Work continues at the University of Oklahoma Press
January Moon
The Northern Cheyenne Breakout from Fort Robinson, 1878–1879
$29.95 Hardcover


Historian Jerome A. Greene is renowned for his memorable chronicles of egregious events involving American Indians and the U.S. military, including Sand Creek, Washita, and Wounded Knee. Now, in January Moon, Greene draws from extensive research and fieldwork to explore a signal—and appallingly brutal—event in American history: the desperate flight of Chief Dull Knife’s Northern Cheyenne Indians from imprisonment at Fort Robinson, Nebraska.

In the wake of the Great Sioux War of 1876–77, the U.S. government expelled most Northern Cheyennes from their northern plains homeland to Indian Territory, in present-day Oklahoma. Following mounting hardships, many of those people, under Chiefs Dull Knife and Little Wolf, broke away, seeking to return north. While Little Wolf’s band managed initially to elude pursuing U.S. troops, Dull Knife’s people were captured in 1878 and ushered into a makeshift barrack prison at Camp (later Fort) Robinson, where they spent months waiting for government officials to decide their fate. It is here that Greene’s riveting narrative edges toward its climax.

On the night of January 9, 1879, in a bloody struggle with troops, Dull Knife’s people staged a massive breakout from their barrack prison in a last-ditch bid for freedom. Greene paints a vivid picture of their frantic escape, which took place under an unusually brilliant moon that doomed many of those fleeing by silhouetting them against the snow. A climactic engagement at Antelope Creek proved especially devastating, and the helpless people were nearly annihilated.

In gripping detail, Greene follows the survivors’ dreadful experiences into their aftermath, including creation of the Northern Cheyenne Reservation. Carrying the story to the present day, he describes Cheyenne tribal events commemorating the breakout—all designed to ensure that the injustices of nineteenth-century U.S. government policy will never be forgotten.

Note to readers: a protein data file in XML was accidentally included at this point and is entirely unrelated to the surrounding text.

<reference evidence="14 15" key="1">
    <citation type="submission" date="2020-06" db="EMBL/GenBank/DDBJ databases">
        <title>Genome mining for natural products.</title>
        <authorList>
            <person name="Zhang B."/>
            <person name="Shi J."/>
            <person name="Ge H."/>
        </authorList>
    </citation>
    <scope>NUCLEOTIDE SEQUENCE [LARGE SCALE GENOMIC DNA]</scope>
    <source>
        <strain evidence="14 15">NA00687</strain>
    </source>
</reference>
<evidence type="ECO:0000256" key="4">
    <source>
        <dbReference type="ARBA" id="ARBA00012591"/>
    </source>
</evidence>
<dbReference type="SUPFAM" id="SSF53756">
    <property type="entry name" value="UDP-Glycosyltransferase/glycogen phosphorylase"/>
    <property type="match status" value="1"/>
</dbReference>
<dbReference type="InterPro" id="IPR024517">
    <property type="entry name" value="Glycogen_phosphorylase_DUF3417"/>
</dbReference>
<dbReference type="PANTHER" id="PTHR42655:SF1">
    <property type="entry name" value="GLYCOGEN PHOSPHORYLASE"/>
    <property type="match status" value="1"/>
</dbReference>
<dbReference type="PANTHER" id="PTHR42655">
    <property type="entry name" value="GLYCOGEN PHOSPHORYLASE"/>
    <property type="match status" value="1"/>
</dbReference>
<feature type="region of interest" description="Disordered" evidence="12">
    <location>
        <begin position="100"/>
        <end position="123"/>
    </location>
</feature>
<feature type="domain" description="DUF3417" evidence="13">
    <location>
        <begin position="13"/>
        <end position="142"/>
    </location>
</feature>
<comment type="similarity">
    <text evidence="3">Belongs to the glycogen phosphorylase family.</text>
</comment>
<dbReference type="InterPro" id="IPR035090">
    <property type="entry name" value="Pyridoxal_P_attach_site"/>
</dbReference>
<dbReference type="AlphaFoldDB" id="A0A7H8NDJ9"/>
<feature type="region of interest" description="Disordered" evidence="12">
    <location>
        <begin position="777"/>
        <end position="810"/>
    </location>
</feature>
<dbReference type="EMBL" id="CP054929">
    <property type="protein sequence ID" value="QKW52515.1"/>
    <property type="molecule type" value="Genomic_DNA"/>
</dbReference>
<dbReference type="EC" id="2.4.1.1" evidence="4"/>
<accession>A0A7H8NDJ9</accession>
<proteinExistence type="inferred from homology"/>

About The Author

Jerome A. Greene is retired as Research Historian for the National Park Service. He is the author of numerous books, including Stricken Field: The Little Bighorn since 1876, Battles and Skirmishes of the Great Sioux War, 1876–1877: The Military View; Lakota and Cheyenne: Indian Views of the Great Sioux War, 1876–1877; and Morning Star Dawn: The Powder River Expedition and the Northern Cheyennes, 1876, all published by the University of Oklahoma Press.


Reviews & Praise
Greene’s January Moon should prompt more research into aftermath of the Great Sioux War (and other Indian conflicts of the late 19th century) and the effects of the disreputable reservation system, the concentration of tribes far from their Native homelands and the failure of the federal government to protect and treat America’s indigenous people with the respect they deserved as human beings and fellow Americans.—True West magazine

“Greene’s January Moon should prompt more research into aftermath of the Great Sioux War (and other Indian conflicts of the late 19th century) and the effects of the disreputable reservation system, the concentration of tribes far from their Native homelands and the failure of the federal government to protect and treat America’s indigenous people with the respect they deserved as human beings and fellow Americans.” —True West

Book Information
24 b&w and 3 color illus., 6 maps
352 Pages
Hardcover 978-0-8061-6478-6
Kindle 978-0-8061-6644-5
e-pub 978-0-8061-6666-7
Published April 2020
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